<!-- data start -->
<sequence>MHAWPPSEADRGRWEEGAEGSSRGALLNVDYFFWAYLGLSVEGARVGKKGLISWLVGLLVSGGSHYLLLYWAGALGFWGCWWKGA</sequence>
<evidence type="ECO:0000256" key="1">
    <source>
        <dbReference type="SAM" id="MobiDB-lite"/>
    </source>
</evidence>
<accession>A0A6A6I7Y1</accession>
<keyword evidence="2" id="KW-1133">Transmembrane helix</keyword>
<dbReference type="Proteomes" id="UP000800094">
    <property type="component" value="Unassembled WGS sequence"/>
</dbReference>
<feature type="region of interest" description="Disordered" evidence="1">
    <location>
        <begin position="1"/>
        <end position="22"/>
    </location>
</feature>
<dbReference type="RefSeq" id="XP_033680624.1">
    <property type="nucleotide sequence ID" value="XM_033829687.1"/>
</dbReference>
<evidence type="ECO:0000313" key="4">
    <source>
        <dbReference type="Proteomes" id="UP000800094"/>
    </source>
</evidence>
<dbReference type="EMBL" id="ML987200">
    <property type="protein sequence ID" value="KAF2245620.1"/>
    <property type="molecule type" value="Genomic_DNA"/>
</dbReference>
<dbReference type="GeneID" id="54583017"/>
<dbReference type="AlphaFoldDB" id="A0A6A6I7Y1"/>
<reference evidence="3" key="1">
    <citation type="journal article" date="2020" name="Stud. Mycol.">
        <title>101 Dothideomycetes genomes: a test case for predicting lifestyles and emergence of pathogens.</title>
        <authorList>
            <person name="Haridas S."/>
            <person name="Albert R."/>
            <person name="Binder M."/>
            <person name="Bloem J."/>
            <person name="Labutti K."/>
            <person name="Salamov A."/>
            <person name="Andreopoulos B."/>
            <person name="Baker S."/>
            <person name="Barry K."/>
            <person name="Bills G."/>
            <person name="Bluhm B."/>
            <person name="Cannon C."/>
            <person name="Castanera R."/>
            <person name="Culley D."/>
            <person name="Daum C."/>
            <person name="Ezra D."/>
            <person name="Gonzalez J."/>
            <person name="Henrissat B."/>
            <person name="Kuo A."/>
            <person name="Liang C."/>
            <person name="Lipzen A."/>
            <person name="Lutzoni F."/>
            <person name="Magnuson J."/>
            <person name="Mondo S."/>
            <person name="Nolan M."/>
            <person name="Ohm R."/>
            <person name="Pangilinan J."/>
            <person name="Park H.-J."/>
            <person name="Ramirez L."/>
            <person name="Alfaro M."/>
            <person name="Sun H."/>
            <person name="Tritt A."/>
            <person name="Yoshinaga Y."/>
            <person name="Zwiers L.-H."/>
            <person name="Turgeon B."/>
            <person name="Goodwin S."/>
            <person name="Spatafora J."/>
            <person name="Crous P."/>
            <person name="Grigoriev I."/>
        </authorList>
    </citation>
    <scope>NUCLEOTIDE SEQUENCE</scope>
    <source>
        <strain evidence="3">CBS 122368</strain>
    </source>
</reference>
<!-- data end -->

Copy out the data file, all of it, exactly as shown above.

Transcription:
<sequence>MHAWPPSEADRGRWEEGAEGSSRGALLNVDYFFWAYLGLSVEGARVGKKGLISWLVGLLVSGGSHYLLLYWAGALGFWGCWWKGA</sequence>
<evidence type="ECO:0000256" key="1">
    <source>
        <dbReference type="SAM" id="MobiDB-lite"/>
    </source>
</evidence>
<accession>A0A6A6I7Y1</accession>
<keyword evidence="2" id="KW-1133">Transmembrane helix</keyword>
<dbReference type="Proteomes" id="UP000800094">
    <property type="component" value="Unassembled WGS sequence"/>
</dbReference>
<feature type="region of interest" description="Disordered" evidence="1">
    <location>
        <begin position="1"/>
        <end position="22"/>
    </location>
</feature>
<dbReference type="RefSeq" id="XP_033680624.1">
    <property type="nucleotide sequence ID" value="XM_033829687.1"/>
</dbReference>
<evidence type="ECO:0000313" key="4">
    <source>
        <dbReference type="Proteomes" id="UP000800094"/>
    </source>
</evidence>
<dbReference type="EMBL" id="ML987200">
    <property type="protein sequence ID" value="KAF2245620.1"/>
    <property type="molecule type" value="Genomic_DNA"/>
</dbReference>
<dbReference type="GeneID" id="54583017"/>
<dbReference type="AlphaFoldDB" id="A0A6A6I7Y1"/>
<reference evidence="3" key="1">
    <citation type="journal article" date="2020" name="Stud. Mycol.">
        <title>101 Dothideomycetes genomes: a test case for predicting lifestyles and emergence of pathogens.</title>
        <authorList>
            <person name="Haridas S."/>
            <person name="Albert R."/>
            <person name="Binder M."/>
            <person name="Bloem J."/>
            <person name="Labutti K."/>
            <person name="Salamov A."/>
            <person name="Andreopoulos B."/>
            <person name="Baker S."/>
            <person name="Barry K."/>
            <person name="Bills G."/>
            <person name="Bluhm B."/>
            <person name="Cannon C."/>
            <person name="Castanera R."/>
            <person name="Culley D."/>
            <person name="Daum C."/>
            <person name="Ezra D."/>
            <person name="Gonzalez J."/>
            <person name="Henrissat B."/>
            <person name="Kuo A."/>
            <person name="Liang C."/>
            <person name="Lipzen A."/>
            <person name="Lutzoni F."/>
            <person name="Magnuson J."/>
            <person name="Mondo S."/>
            <person name="Nolan M."/>
            <person name="Ohm R."/>
            <person name="Pangilinan J."/>
            <person name="Park H.-J."/>
            <person name="Ramirez L."/>
            <person name="Alfaro M."/>
            <person name="Sun H."/>
            <person name="Tritt A."/>
            <person name="Yoshinaga Y."/>
            <person name="Zwiers L.-H."/>
            <person name="Turgeon B."/>
            <person name="Goodwin S."/>
            <person name="Spatafora J."/>
            <person name="Crous P."/>
            <person name="Grigoriev I."/>
        </authorList>
    </citation>
    <scope>NUCLEOTIDE SEQUENCE</scope>
    <source>
        <strain evidence="3">CBS 122368</strain>
    </source>
</reference>